Friday, April 27, 2012

Boiled Eggs on English Muffins with Asparagus and Cheese Sauce

One of my favorite spring breakfasts is so terribly simple, that it appears I've never blogged it.  I see the photos on my Pinterest board and on fb, but when I checked the blogs--no eggs on muffins!  So here it is:  a meal perfect for Easter when you have lots of boiled eggs to use up, but also perfect any other time or for any meal, come to think of it.   If you have a plethora of eggs, as does my friend Cathy (we're trading my granola for her backyard eggs this week), this is a fine use for them.  My own kids had this every Easter for years.  Well, I served it anyway.  Whether or not they ate it is beside the point!

Won't make cheese sauce?  Grated cheese will work admirably and is even better if you slip the eggs under the broiler tooty sweetie to melt the cheese.   No asparagus?  It's quite delicious without it. (I provide a link to a tasty cheese sauce recipe, but also include my easy one down below.)

I feel a tish odd writing this out as a recipe, but I'm doing it anyway.  Here's how:

boiled eggs on english muffins with asparagus and cheese sauce
  serves 2

  • 4 eggs boiled, cooled, peeled, and sliced
  • 2 whole-wheat English muffins, split, toasted, and buttered
  • 4 stalks asparagus, trimmed, chopped, and cooked briefly in the microwave (1 min on full power)-- optional
  • 1/2 cup cheese sauce  (or grated cheese)*
  • Kosher salt and fresh ground pepper
To assemble:  place warm, buttered muffins on plates and top with eggs.  Add a pinch of salt and pepper.  Gently lay asparagus pieces on top of the eggs and drizzle cheese sauce (or sprinkle with grated cheese) and again dust with salt and pepper.  (If you've used grated cheese, you might want to put the egg "sandwiches" together on a broiler-safe baking sheet and place them under the broiler for a minute or so, plating afterward.)

*Easy Cheese Sauce:  In a small, heavy saucepan, melt 1 tablespoon butter.  Whisk in 1 tablespoon flour until smooth.  Add a pinch each:  kosher salt, fresh ground black pepper, cayenne, and dry mustard or nutmeg.  Let cook two minutes, stirring, and then whisk in 1 cup barely warm milk.  Bring to a simmer, stirring, and cook until sauce begins to thicken.  Stir in 1/2 cup grated sharp cheddar until smooth.  Taste and adjust seasonings.  (If you like thicker sauce, you can whisk together a little more flour in a 1/4 cup of flour and stir it in before adding the cheese... or  just begin with double butter and flour to start with.   The traditional flavorings here are onion and nutmeg.  If you'd like to use onion, mince a teaspoon and cook it in the butter before adding the flour and making the roux.)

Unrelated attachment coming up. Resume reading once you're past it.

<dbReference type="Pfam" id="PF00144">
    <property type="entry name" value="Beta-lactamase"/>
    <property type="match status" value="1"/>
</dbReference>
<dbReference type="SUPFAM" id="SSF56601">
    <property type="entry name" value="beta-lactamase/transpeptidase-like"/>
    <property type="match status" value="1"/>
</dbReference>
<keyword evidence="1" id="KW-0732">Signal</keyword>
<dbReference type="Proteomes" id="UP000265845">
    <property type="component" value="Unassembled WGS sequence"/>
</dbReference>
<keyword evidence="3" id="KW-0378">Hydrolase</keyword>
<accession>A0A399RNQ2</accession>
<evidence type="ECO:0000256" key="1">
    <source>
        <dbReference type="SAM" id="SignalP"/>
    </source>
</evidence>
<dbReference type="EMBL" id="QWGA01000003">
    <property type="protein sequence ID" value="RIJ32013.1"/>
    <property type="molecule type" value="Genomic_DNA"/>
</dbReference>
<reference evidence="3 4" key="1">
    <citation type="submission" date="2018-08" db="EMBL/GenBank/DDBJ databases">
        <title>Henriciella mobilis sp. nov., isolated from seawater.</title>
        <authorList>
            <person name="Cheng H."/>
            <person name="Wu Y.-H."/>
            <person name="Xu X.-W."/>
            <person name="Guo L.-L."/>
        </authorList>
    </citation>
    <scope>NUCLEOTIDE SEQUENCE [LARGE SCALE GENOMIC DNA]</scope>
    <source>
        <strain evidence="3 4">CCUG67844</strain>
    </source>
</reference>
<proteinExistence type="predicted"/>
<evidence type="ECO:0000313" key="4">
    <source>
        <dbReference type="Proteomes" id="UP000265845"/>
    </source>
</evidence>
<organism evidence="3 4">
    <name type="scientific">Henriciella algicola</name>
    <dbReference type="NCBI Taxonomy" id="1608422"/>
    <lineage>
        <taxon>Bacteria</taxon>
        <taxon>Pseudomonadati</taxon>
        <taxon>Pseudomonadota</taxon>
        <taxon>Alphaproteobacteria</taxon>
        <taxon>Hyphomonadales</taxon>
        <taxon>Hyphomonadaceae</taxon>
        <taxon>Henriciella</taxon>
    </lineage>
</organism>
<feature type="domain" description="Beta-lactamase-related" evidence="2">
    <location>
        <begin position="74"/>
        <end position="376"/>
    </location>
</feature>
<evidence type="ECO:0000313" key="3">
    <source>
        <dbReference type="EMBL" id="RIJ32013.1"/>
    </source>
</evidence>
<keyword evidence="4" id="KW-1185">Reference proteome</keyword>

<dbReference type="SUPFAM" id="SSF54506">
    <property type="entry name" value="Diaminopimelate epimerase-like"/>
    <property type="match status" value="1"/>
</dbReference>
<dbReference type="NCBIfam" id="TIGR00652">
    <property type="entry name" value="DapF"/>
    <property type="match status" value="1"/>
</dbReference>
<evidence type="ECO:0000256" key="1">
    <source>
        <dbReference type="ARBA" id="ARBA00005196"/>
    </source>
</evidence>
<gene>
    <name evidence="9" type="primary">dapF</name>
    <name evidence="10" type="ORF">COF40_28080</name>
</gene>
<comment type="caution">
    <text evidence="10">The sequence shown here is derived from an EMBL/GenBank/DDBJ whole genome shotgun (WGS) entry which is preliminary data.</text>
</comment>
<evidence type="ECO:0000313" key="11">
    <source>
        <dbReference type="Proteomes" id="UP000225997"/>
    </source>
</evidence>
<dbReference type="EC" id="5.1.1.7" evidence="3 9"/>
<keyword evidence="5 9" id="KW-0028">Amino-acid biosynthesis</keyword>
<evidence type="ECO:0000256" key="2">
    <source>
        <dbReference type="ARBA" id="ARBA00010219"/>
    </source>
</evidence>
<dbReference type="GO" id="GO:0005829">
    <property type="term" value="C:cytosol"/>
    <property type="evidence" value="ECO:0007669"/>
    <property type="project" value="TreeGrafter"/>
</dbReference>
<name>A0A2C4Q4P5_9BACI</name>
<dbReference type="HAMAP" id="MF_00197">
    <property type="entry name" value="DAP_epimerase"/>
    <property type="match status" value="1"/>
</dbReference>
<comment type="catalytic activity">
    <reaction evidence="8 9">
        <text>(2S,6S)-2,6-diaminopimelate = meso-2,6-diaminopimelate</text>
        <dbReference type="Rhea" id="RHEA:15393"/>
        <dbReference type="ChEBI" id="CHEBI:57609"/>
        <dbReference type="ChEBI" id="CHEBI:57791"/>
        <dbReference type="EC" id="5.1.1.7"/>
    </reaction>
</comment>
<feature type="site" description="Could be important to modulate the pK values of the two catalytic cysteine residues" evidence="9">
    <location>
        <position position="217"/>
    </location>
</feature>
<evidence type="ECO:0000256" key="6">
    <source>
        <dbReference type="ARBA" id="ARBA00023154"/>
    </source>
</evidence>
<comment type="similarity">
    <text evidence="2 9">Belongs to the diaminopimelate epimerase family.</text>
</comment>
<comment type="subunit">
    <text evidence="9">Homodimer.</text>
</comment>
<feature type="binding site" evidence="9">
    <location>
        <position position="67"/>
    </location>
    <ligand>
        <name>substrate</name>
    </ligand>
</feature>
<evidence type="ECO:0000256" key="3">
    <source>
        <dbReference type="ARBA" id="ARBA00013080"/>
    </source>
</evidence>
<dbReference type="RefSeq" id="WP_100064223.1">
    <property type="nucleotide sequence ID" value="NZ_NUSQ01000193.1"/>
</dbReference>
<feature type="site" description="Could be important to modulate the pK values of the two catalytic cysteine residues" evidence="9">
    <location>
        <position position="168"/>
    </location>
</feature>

Have fun cooking and taking care of yourself,

Tuesday, April 24, 2012

Green Beans Sauteed with Onions and Garlic-- or My Sister Loves Green Beans

It's my sister's birthday month.  She loves green beans!

Sides like green beans, carrots, spinach, asparagus--otherwise known as vegetables-- aren't something I usually blog on their own.  Today  I'm  changing all that in honor of my younger sister.   You just  get the words "green beans" off your tongue, and she nearly swoons.  "I just love green beans!" is her immediate comeback.  And it doesn't matter how you make them, she'll eat them and be glad.  In our childhood days, our southern parents would talk about "a mess of beans" for supper.  That could mean anything from butter beans to pole beans to wax beans, but it usually meant a big pot of green beans.  That, along with some bacon or ham thrown in, a pot of rice, a pan of corn bread, and a plate of sliced tomatoes was a typical summer meal.  And, oh, by the way, you wouldn't throw out the juice or "liquor" the beans were cooked in because you might want to dip your corn bread in it or add your rice to the bowl for an instant soup, though no one would ever call it that.

Wednesday, April 18, 2012

Tuna-Cannellini Bean Salad with Feta -- Pantry Dinner, Lunch or Both

In a perfect world, someone else would make your lunch.
Do your laundry.
Grocery shopping.
Make your iced tea.
Clean out your refrigerator.
Do your taxes.
Clean the leaves out of the flower beds.
Fill your car with gas.
Take your old books to the library book sale.
Mend your favorite jeans.

But since this isn't a perfect world, you might have to cook for yourself  AND do your laundry.  But.  If you "cook" this (and there's no cooking involved), you'll skip most of the above because this yummy ditty is made mostly from pantry ingredients.  No running out to the store for fresh fish or searching the shelves for a bag of dried beans.  Of course, you'll need to have kept a few fresh veggies, etc in your frig "pantry," but here's hoping you do.

Thursday, April 5, 2012

Tomato-Carrot Soup for Easter or Passover--A Light and Easy First Course

Up next in the blog is a simple, yet incredibly tasty soup I made out of on-hand ingredients to preface a meal of steak with oven-browned potatoes accented with burnt onions and roasted asparagus. If your meal is easy and nearly instant, as was this, or is a holiday meal elsewhere,  what a good time to make a first-course soup. Get ready for, “Oh, you made SOUP?!”